by Sabrina Jeffries, historical (2011)
Pocket, $7.99, ISBN 978-1-4516-4240-7
To Wed A Wild Lord is the fourth book in Sabrina Jeffries's The Hellions Of Halstead Hall, and I'm not even going to touch on the tortuous back story involved dead parents, children with abandonment issues, and one of the most harebrained matchmaking schemes to ever grace a romance series. Let's just say that our hero Gabriel Sharpe has issues stemming from the apparent murder-suicide of his parents (it seemed like his mother killed her unfaithful husband and then offed herself subsequently). He and his siblings all have various issues that will, naturally, be put to peace when they fall in love. Complicating matters is an aunt who forces them to marry or be collectively cut off from her will. Of course, these siblings are all marrying for the other siblings' sake, each convinced that they will never marry for all kinds of familiar reasons.
In this story, Gabe decides to woo and marry Virginia Waverly. It's a good plan. Her brother died while racing Gabe on a particularly dangerous route, and she blames him for her death ever since. No, there is no reason why she shouldn't be jumping at joy at the idea of him marrying her so that he can get his inheritance! Virginia displays an intellect that rivals Gabe's. Her sole purpose in life, not that her brother is rotting away in the ground, is to devote her life caring for her grandfather until he dies. You can't accuse her of having no ambition in life, though. Virginia knows that marriage is the worst fate ever for a woman so she's going to be governess or a lady's companion after that old man joins her brother in becoming worm food. And what better way to ensure that her reputation is so blackened that nobody will even hire her in the future by challenging Gabe to a race of her own at every turn? By beating him - and, naturally, she knows that she will beat him because she and her girlfriend trotted their horses once upon a time on some lane - she will finally humiliate him and avenge her dead brother!
I think it goes without saying that the first 150 or so pages of this book will either amuse the reader or drive her up the wall. I mean, just look at the synopsis! It is as if the author had gotten completely plastered before randomly pulling out clichés from a bag to paste onto the pages of a book. Early in the story, both characters go beyond the call of duty to become unlikable types of tired old clichés.
Gabe is a familiar emo dude pretending to be a rake. He even has a nickname - the Angel of Death. The rationale behind the nickname is that Gabe defies death despite doing all kinds of drunken reckless things. Shouldn't the Angel of Death be given to someone who brings death or someone who is constantly surrounded by death - Lord Vere from Loretta Chase's The Last Hellion, for example? But I guess "Reckless Emo Fool" doesn't have that nice ring to it. And then there is Virginia. Oh god, it is as if she was created solely to drive me out of my mind. She displays the intelligence of a crushed gnat, and she is very shrill too when it comes to demonstrating her state of utter brainlessness. Additionally, she is a judgmental hypocrite who has no problems enjoying the hero's amorous attention even as she castigates him for it. It is later revealed that she doesn't know the full details behind her brother's death, so let's raise a glass to stupidly reckless heroines out there before we take up our guns and hunt those wretched imbeciles down.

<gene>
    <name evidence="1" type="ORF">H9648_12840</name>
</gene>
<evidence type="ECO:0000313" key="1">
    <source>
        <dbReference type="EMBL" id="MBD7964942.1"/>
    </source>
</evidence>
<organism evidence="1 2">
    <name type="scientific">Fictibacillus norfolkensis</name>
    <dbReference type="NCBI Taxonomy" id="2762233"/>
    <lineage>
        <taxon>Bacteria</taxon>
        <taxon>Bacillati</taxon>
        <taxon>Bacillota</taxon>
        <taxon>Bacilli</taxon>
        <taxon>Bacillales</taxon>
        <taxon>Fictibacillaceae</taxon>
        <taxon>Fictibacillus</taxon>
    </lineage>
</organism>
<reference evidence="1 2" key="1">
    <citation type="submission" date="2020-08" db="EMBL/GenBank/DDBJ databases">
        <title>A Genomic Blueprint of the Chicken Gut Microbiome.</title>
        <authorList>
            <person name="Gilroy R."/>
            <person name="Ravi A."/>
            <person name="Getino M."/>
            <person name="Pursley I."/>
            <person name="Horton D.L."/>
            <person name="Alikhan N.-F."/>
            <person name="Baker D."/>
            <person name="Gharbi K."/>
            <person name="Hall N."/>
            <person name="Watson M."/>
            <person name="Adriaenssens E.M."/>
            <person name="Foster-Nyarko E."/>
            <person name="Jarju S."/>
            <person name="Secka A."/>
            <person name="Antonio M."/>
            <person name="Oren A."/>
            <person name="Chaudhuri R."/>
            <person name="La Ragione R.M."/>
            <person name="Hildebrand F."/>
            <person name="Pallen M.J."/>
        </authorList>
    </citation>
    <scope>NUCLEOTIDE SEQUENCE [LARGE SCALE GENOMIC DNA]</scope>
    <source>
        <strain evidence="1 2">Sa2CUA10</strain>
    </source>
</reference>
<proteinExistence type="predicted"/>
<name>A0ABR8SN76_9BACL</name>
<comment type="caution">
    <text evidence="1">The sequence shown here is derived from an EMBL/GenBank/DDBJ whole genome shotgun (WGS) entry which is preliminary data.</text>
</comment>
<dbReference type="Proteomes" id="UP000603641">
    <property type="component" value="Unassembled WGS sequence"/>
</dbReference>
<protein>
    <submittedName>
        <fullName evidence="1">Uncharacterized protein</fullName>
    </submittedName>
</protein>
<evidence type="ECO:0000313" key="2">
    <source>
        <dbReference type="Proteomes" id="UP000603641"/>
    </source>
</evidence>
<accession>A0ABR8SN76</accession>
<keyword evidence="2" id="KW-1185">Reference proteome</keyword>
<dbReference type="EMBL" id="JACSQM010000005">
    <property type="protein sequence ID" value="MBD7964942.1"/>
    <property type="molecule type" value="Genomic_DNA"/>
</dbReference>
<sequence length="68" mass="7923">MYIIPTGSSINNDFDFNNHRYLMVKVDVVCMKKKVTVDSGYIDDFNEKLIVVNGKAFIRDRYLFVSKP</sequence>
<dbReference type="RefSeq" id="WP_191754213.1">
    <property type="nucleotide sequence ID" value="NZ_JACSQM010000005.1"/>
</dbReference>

But here's the thing: sometime later in the story, the heroine undergoes a personality change. Normally, this is not a good thing, but in this case, Virginia morphs from a shrewish stupid hag into a psychologist-in-training determined to offer succor to our wounded hero with her PhD'ed hoochie. I'd take a horny Barbara d'Angelis to a shrieking dingbat anytime. Here, the story takes a more familiar turn - like many of this author's efforts, the story becomes another tale of a woman doing her best to get to the hero that she understands his inner demons and she's willing to help him heal, if he'd let her. While there are moments when this part of the story feels too much like a psychologist's session, there are some scenes that work at tugging my heart. Also, I like that the heroine is determined to get to the hero and make their relationship work instead of running away like most heroines tend to do. Gabe also becomes a far more well-rounded character as the story progresses. The romance has a pretty decent emotional core underneath all the psychology masterclasses.
Ultimately, this is a very uneven story with a really flawed premise. Sabrina Jeffries seems to be suffering from the same condition that plagues Jayne Ann Krentz and Nora Roberts: that the author has written many books and there is a noticeable pattern, or formula, to her story lines and characters. This book has its charms, but there is much about it that doesn't work, and when it does work, it doesn't measure up to the author's past efforts that contain similar plot elements and characters.
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